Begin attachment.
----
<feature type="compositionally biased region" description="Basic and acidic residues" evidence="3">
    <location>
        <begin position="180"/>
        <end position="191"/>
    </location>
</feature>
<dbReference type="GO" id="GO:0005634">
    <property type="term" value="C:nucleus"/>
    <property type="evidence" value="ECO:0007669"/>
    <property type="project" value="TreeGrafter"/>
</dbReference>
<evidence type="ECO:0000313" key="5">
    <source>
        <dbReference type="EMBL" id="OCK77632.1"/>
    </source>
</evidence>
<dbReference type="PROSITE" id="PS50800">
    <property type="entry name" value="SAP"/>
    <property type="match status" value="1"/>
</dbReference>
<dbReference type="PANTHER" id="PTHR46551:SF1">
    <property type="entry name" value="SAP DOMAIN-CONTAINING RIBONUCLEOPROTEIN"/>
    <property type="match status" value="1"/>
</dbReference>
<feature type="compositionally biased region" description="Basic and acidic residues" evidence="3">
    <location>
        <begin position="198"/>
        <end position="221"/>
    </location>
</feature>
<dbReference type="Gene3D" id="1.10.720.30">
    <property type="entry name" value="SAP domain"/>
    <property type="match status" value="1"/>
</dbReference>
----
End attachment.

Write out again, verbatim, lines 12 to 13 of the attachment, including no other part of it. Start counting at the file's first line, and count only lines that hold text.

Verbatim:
<evidence type="ECO:0000313" key="5">
    <source>